I'm not entirely sure why I would want to store my personal data files on someone else's computer, especially in another country - at least here PC-plod will need a warrant or reason to believe that I'm about to destroy evidence to even get inside the door.

        2. Doctor Syntax Silver badge

          Re: Entirely predictable

          "download it onto a rented laptop after arrival at your destination. I'm guessing the spooks will definitely have access to the cloud."

          Why bother. They can get access to it when you hand the laptop back before you depart.

    2. Mage Silver badge
      Black Helicopters

      Re: Entirely predictable

      No,

      With having to use checked in baggage, certain people then can be targeted and either the device "stolen" for analysis or have spyware / root kit monitoring installed.

      Doing it to everyone means the target is not sup

      Arrrgh

      1. Doctor Syntax Silver badge

        Re: Entirely predictable

        the device "stolen" for analysis

        Or just plain stolen.

    3. Aus Tech

      Re: Entirely predictable

      I can't see how it would be a a wonderful revenue opportunity, as that would mean that people who usually fly will no longer fly.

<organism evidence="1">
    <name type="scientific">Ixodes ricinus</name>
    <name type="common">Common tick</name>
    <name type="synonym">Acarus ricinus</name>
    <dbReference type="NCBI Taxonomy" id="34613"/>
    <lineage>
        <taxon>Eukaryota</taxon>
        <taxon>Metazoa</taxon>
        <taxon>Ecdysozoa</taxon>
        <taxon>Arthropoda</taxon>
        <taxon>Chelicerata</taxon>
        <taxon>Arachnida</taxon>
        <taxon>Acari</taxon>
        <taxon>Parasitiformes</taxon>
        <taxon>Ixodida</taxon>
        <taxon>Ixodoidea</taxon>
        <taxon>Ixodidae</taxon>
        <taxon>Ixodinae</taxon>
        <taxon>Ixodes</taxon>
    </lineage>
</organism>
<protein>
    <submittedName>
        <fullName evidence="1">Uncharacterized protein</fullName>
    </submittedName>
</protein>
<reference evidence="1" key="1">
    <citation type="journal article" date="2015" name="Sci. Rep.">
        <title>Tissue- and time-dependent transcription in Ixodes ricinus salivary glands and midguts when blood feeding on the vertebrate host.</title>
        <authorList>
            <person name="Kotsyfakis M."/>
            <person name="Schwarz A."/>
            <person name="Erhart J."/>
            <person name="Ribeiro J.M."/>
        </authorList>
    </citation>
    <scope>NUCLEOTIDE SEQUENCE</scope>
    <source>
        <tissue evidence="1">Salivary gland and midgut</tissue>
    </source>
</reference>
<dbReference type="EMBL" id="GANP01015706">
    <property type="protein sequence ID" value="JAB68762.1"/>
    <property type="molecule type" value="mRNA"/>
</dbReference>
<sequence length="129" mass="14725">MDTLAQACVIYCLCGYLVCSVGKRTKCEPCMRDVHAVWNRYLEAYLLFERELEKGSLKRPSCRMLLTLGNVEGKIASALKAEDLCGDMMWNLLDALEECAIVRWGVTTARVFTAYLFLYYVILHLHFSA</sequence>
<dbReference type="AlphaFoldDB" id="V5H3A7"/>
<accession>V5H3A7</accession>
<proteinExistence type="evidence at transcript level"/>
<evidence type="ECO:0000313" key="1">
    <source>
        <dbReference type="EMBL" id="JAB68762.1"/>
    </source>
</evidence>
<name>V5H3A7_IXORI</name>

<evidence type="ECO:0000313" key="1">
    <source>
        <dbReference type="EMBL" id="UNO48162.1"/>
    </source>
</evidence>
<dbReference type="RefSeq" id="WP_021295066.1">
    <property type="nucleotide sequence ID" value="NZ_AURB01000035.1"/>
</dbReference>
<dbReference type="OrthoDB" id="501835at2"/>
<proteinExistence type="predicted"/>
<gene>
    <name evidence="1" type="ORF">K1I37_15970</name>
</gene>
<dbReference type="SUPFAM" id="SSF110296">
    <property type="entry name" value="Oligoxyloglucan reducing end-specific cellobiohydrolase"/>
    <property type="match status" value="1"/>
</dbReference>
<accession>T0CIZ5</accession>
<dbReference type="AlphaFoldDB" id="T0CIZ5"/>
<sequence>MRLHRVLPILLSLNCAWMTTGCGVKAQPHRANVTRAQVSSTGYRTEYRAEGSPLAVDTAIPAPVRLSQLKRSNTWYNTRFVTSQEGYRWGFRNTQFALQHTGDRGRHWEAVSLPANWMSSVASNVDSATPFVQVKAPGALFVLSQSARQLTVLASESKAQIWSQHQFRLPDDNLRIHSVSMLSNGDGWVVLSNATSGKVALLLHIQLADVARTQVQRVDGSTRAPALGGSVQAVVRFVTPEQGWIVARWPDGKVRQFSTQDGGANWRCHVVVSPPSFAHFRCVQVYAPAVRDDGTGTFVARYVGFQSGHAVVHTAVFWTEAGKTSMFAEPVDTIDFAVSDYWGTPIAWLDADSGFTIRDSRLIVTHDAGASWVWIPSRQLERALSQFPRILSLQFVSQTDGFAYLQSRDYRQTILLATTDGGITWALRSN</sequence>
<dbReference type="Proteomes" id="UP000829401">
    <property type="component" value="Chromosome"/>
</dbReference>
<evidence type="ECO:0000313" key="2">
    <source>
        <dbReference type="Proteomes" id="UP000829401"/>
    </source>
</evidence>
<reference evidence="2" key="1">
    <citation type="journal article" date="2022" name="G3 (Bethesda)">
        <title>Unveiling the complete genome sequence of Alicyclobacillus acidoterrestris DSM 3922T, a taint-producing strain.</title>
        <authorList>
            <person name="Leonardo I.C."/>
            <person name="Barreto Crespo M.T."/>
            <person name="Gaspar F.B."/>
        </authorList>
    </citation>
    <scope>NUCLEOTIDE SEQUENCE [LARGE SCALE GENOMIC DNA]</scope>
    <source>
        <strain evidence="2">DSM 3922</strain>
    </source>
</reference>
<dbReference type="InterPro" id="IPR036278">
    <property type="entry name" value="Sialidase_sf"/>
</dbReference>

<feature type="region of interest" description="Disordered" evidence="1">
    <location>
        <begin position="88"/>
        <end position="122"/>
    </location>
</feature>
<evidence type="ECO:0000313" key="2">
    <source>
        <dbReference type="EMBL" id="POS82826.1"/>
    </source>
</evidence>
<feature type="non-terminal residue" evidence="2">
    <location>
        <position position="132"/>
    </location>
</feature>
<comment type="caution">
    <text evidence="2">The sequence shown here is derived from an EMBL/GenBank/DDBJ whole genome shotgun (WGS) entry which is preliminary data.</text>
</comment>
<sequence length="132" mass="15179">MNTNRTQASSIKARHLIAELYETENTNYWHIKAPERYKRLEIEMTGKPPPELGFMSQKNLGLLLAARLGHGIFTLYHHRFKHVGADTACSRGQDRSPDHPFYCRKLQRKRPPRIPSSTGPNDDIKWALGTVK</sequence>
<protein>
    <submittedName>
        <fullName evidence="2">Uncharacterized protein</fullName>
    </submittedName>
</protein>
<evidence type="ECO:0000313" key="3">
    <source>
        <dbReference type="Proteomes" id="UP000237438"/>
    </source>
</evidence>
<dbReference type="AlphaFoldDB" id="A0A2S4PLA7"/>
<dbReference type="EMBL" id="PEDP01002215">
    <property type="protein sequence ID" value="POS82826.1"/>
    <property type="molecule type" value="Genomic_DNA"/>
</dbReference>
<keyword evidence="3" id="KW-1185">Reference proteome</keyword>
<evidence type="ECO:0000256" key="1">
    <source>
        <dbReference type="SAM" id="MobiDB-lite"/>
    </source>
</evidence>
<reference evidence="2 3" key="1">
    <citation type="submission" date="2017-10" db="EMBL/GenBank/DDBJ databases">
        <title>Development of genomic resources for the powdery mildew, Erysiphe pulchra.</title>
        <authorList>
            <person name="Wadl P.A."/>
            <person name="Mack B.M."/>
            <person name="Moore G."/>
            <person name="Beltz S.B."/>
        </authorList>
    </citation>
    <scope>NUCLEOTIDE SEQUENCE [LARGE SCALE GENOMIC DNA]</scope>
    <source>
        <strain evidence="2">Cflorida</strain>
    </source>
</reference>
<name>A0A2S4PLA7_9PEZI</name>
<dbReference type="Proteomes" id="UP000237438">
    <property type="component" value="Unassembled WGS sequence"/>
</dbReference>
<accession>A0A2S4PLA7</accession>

That sounds like a loss of revenue to me.

  10. Dan 55 Silver badge

    Yay for security theatre

    How does this work, do planes stop at Sealand so that people can pack their shinies in their hold luggage before continuing on to the UK?

    It's the only way to be safe.

    1. anothercynic Silver badge

      Re: Yay for security theatre

      One of the ME3 airlines offers precisely this service... use the device all the way up to the gate, then on boarding, the device is powered down and packed into a box and sealed in front of you. All boxes are then loaded into the hold (one can only assume in a fireproof, blast-resistant LD container). The boxes are then returned to the respective passengers on arrival.